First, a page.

Coal calendars are available
To the editor:
The 2018 Harrison Coal and Reclamation Historical Park calendars feature Hanna’s second No. 5561 Marion Power Shovel, nicknamed the “Green Hornet,” that was assembled in late 1946 near Georgetown, Ohio. Why the nickname? It was originally painted green. The shovel had a 35-cubic-yard bucket, went to a 40-cubic-yard bucket in the 1950s and then had a 46-cubic-yard bucket. It worked in several areas of Harrison County, and had an accident in 1964, when it was located behind the Harrison County Home. By 1981, it was working off state Route 519 near New Athens when the boom and stick were damaged. Consol replaced those from its sister shovel, the “Ground Hog,” which had been idled in 1979. The Green Hornet came to rest near Route 519 and U.S. Route 22 and was scrapped in 1989.
The park board meets at 6:30 p.m. the first Tuesday of every month in the Cadiz Visitor Center. The park itself is located just west of New Athens, next to the Stumptown area. Our membership dues come due the first of every year, and are $10 for a single, $15 for a family and $50 for a business. Persons interested in purchasing this latest in a series of calendars can contact our vice president, Dale Davis, at 456 Park Ave., Cadiz, OH, 43907, and enclose a check or money order for each calendar for $10, plus a $3 fee per calendar for shipping and handling. He can be reached by phone at (740) 391-4135. If you are in Cadiz, you can pick one up at the visitors center, which is located next to the courthouse, or at the Puskarich Public Library, which is on Market Street, two blocks from the square.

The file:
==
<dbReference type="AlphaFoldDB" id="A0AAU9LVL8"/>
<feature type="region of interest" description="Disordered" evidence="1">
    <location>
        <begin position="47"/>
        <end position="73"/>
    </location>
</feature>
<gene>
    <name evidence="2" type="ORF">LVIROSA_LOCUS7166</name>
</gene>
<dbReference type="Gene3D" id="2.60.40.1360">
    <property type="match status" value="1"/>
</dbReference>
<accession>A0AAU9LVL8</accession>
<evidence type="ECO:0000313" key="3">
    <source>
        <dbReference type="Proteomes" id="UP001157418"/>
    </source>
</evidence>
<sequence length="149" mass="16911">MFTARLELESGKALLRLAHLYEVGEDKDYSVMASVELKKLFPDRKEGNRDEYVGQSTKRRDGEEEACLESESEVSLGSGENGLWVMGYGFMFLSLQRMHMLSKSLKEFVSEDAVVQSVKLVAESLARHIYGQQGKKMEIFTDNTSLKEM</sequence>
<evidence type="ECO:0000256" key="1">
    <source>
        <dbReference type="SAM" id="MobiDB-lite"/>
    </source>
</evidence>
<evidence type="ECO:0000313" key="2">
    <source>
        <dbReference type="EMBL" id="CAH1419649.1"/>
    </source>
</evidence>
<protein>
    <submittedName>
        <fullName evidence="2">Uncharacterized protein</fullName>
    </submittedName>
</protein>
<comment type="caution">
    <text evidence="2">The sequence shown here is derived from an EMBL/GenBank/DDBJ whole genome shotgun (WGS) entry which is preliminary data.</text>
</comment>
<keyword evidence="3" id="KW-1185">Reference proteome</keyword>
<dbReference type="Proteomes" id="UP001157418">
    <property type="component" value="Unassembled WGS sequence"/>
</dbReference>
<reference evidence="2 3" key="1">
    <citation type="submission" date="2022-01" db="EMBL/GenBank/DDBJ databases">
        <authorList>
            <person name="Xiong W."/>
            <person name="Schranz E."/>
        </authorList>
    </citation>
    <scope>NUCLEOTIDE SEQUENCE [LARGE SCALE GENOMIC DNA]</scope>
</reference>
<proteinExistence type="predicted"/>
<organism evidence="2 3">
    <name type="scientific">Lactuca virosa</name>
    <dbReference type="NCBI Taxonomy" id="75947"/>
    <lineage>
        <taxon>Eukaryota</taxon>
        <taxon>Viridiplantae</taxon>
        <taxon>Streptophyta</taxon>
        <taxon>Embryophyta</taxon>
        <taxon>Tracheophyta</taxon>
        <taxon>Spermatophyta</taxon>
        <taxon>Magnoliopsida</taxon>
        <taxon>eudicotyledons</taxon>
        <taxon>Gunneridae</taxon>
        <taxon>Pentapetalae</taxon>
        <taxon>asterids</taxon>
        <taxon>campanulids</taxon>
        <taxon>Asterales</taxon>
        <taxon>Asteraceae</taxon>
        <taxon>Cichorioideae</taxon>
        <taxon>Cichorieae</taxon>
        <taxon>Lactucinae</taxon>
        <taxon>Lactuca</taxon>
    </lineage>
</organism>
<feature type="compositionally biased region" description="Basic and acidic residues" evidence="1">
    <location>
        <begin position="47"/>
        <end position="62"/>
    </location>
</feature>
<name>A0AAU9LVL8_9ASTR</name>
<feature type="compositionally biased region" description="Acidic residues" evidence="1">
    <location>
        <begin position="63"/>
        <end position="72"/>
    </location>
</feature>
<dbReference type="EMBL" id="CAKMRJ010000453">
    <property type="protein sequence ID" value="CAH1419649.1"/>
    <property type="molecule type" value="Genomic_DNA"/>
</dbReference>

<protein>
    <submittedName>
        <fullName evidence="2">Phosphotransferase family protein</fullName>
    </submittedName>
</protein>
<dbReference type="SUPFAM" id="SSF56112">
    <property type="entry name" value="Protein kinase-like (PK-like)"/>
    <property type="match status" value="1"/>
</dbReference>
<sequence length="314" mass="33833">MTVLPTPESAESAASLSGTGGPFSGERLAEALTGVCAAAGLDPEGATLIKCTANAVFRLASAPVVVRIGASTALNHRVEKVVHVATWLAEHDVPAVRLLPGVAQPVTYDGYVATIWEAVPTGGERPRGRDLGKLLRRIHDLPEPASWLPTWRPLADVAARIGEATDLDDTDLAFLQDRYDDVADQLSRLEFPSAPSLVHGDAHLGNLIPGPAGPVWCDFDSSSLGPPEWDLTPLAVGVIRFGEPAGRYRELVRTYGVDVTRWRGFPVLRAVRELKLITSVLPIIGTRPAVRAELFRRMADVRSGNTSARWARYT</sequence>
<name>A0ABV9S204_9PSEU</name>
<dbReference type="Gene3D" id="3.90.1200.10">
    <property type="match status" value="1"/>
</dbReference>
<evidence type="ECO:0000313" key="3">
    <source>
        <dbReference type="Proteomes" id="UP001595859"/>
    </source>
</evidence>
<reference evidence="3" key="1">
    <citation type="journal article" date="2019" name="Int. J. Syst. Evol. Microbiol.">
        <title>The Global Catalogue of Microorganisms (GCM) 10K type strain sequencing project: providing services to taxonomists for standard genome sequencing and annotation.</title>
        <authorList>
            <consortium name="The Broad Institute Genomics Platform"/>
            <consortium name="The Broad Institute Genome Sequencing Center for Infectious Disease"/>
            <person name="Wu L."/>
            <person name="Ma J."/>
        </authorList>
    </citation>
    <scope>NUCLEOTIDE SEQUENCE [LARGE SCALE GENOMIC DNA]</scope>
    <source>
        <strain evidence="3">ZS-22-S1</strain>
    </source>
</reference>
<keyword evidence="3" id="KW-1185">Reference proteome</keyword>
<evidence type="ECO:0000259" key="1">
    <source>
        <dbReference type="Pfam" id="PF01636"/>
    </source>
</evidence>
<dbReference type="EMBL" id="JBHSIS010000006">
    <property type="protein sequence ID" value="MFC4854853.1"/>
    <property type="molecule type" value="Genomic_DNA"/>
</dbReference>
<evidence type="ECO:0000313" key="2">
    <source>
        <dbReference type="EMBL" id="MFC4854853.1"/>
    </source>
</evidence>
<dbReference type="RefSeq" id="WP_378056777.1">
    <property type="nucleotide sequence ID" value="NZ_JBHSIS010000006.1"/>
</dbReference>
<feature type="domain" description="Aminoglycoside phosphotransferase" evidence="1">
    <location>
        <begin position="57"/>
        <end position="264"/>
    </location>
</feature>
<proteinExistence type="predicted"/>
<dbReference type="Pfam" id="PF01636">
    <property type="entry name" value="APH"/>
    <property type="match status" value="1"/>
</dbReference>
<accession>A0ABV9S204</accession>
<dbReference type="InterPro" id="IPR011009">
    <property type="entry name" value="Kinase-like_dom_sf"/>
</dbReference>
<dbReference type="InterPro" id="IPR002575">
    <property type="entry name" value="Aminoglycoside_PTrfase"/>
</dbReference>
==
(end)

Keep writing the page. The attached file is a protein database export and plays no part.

There is a series of coal park calendars that go back to 2011 and feature the Mountaineer, the Silver Spade, the G.E.M. of Egypt and others. Contact Davis for information. Many of the photographs are in black and white because that was what was available at the time. These machines are all gone now, and most pictures are no longer available. This is a money-making project for the park, as well as an opportunity to preserve the coal history in this region.
As president of this organization, I have come to know our history better from the wonderful contacts and friends I have made during the years. Coal mining was, and still is, important to our economy and to the hard-working men and women who live here and who have earned a place in our history, so I say thank you to all who have helped and supported us since 1992.
This past year was a very rough one for my health and the death of my husband, Roy, in September, but I’m back now and looking forward to coming events in the next few years. Special thanks everyone who helps with the Ohio Valley Chapter of the HCEA.
Harrison Coal and